11 Songs, 48 Minutes

EDITORS’ NOTES

Taking on the majority of lyric writing for the first time, Charlotte Gainsbourg imbues her delicate vocal with arresting intimacy on her most personal album to date. Slipping between French and English, she mourns for her father (the pulsating electro-pop of “Lying with You”) and her half-sister (the simmering, orchestral “Kate”). Grief hangs over the title track’s spare, fragile groove, but “Les Oxalis” juxtaposes a visit to her sister’s grave with glittering disco beats, while Paul McCartney collaboration “Songbird in a Cage” welds urgent funk to a glorious pop chorus.

EDITORS’ NOTES

Taking on the majority of lyric writing for the first time, Charlotte Gainsbourg imbues her delicate vocal with arresting intimacy on her most personal album to date. Slipping between French and English, she mourns for her father (the pulsating electro-pop of “Lying with You”) and her half-sister (the simmering, orchestral “Kate”). Grief hangs over the title track’s spare, fragile groove, but “Les Oxalis” juxtaposes a visit to her sister’s grave with glittering disco beats, while Paul McCartney collaboration “Songbird in a Cage” welds urgent funk to a glorious pop chorus.

TITLE TIME
4:28
3:18
3:40
6:04
3:29
3:38
4:27
4:32
3:33
3:17
7:57

About Charlotte Gainsbourg

Charlotte Gainsbourg may be better known as an accomplished actress than as a musician, but her singing career has also been significant. Around the same time she began acting, Gainsbourg also started singing professionally. At 13 years old, she recorded her debut, Charlotte for Ever, an album of songs written by her father, singer/songwriter/provocateur Serge Gainsbourg, that was inspired by the film he directed and in which they both starred. The infamous father-daughter duet "Lemon Incest" mirrored the sexually precocious tone of her early films, which included 1986's L'Effrontee (which won her a Cesar for Most Promising Young Actress), 1988's La Petite Voleuse, and 1991's Merci la Vie. She concentrated on acting during the '90s, appearing in movies as eclectic as Franco Zeffirelli's 1996 adaptation of Jane Eyre to 1999's La Buche, for which she won a Cesar for Best Supporting Actress. In the 2000s, though, Gainsbourg returned to music once again, performing the spoken word introduction to Madonna's "What It Feels Like for a Girl" in 2001 and lending backing vocals to Badly Drawn Boy's 2002 album Have You Fed the Fish? While appearing in projects such as Michel Gondry's The Science of Sleep, she began work on her second solo album, enlisting Air's Jean-Benoît Dunckel and Nicolas Godin as composers, Jarvis Cocker and the Divine Comedy's Neil Hannon as lyricists, and Nigel Godrich as producer. The resulting record, 2006's 5:55, paid homage to her musical heritage and defined her as an artist and interpreter in her own right. It also went platinum in France, and an American release followed in spring 2007. Gainsbourg returned to the studio quickly, enlisting the help of another A-list producer, Beck, to help shape her newest batch of electronic pop songs. IRM appeared in Europe in late 2009, the same year that Antichrist -- a controversial horror film directed by Lars von Trier and starring Gainsbourg and Willem Dafoe -- premiered at Cannes. IRM received its American release in 2010. Issued in 2011, Stage Whisper offered up seven previously unissued studio recordings from the IRM sessions, including collaborations with Conor O'Brien of Villagers, Noah and the Whale, and Connan Mockasin, as well as 11 live cuts that were recorded during her 2010 European tour.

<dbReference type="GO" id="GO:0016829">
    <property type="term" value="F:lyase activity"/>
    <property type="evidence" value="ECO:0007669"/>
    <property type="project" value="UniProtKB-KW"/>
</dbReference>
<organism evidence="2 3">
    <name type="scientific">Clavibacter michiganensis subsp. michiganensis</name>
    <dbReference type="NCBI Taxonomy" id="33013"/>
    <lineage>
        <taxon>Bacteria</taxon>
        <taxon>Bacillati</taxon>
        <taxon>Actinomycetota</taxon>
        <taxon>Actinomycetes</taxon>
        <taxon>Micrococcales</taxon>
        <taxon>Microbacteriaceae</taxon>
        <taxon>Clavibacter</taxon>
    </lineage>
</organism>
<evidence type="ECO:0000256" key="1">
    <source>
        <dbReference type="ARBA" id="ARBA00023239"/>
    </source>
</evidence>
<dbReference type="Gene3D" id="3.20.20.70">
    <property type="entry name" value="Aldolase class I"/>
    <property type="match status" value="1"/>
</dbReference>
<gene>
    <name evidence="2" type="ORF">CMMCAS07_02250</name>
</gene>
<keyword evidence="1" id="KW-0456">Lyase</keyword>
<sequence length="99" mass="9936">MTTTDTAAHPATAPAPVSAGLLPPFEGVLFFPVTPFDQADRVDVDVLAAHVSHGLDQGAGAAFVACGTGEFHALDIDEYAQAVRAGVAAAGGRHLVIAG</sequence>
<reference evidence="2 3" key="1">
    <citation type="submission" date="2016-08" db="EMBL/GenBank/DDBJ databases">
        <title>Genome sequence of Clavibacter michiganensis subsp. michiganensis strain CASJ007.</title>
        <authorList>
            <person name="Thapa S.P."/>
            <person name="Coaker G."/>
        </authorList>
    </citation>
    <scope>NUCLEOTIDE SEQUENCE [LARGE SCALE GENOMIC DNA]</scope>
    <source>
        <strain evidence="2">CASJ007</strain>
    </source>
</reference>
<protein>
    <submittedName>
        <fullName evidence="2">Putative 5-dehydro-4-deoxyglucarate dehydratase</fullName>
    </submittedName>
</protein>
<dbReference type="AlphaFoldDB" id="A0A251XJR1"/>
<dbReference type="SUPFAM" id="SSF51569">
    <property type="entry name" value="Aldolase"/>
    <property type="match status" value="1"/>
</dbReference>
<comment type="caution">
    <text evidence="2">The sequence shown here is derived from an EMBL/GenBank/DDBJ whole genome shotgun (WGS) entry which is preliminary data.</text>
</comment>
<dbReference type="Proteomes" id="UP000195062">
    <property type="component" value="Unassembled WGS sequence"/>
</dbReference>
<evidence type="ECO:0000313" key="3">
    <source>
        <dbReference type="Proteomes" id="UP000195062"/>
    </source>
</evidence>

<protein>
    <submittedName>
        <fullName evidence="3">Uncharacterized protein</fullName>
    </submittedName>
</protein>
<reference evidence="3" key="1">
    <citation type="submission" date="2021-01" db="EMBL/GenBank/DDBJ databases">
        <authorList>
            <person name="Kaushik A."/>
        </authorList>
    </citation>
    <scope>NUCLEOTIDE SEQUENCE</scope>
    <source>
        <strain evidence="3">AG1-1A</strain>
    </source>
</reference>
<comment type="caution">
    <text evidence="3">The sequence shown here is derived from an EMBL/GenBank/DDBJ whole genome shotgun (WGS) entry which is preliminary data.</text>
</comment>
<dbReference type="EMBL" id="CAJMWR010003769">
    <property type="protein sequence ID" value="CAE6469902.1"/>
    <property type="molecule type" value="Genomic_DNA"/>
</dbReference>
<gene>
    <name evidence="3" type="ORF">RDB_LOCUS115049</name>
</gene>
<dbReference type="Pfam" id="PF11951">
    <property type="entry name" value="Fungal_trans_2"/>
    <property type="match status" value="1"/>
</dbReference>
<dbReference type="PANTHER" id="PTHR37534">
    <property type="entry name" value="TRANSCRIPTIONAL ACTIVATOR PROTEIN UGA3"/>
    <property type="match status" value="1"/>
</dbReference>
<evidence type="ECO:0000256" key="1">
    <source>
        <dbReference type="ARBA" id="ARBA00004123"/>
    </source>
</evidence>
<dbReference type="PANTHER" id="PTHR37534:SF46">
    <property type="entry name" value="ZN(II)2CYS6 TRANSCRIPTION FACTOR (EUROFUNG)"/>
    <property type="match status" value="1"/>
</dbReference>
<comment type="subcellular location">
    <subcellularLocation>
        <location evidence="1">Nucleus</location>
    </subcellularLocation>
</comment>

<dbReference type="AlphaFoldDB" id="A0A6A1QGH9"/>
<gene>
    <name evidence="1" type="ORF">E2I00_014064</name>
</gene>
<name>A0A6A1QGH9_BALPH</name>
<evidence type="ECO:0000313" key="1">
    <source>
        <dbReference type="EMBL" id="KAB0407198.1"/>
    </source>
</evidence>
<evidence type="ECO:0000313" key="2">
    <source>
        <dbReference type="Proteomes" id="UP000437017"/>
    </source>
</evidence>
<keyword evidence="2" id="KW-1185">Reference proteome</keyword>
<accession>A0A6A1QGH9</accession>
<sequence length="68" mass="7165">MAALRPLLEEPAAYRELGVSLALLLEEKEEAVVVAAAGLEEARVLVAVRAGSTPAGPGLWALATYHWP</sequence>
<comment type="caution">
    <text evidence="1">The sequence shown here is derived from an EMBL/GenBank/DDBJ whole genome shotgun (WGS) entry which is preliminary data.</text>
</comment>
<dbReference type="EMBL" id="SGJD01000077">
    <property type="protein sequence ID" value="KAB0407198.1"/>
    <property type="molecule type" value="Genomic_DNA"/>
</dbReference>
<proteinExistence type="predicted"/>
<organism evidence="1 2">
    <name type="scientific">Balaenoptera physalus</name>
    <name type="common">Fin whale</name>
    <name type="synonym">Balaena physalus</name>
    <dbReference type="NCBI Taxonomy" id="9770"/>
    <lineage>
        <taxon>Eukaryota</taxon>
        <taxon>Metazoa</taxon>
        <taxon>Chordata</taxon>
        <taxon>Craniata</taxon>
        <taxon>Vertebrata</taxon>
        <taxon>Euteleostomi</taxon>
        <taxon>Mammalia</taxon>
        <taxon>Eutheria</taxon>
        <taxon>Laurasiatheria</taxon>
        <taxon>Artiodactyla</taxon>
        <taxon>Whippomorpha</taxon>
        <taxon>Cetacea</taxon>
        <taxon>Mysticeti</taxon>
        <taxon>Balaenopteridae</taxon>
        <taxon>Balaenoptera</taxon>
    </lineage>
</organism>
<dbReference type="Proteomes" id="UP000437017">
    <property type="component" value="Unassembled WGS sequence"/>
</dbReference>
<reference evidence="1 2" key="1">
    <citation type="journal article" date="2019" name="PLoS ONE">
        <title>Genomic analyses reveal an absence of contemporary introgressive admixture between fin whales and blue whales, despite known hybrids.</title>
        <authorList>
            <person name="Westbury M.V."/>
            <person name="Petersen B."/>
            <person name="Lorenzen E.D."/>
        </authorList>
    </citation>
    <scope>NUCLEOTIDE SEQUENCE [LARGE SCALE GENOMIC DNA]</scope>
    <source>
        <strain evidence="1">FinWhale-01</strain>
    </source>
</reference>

For several years, Gainsbourg concentrated on her film career, appearing in 2012's Confession of a Child of the Century with Pete Doherty as well as von Trier's 2013 film Nymphomaniac, which earned her Bodil Award and European Film Award nominations for Best Actress and also included her version of the song "Hey Joe." She was also nominated for the Lumières Award for Best Actress for her performances in 2014's Samba Alice and Three Hearts. Gainsbourg returned to music with Rest, a set of songs about loss, childhood fears, shyness, and other challenges that featured lyrics she wrote in French. Released in 2017, the album included collaborations with Daft Punk's Guy-Manuel de Homem-Christo, Paul McCartney, Owen Pallett, Connan Mockasin, and SebastiAn. ~ Heather Phares

  • ORIGIN
    London, England
  • BORN
    21 July 1971

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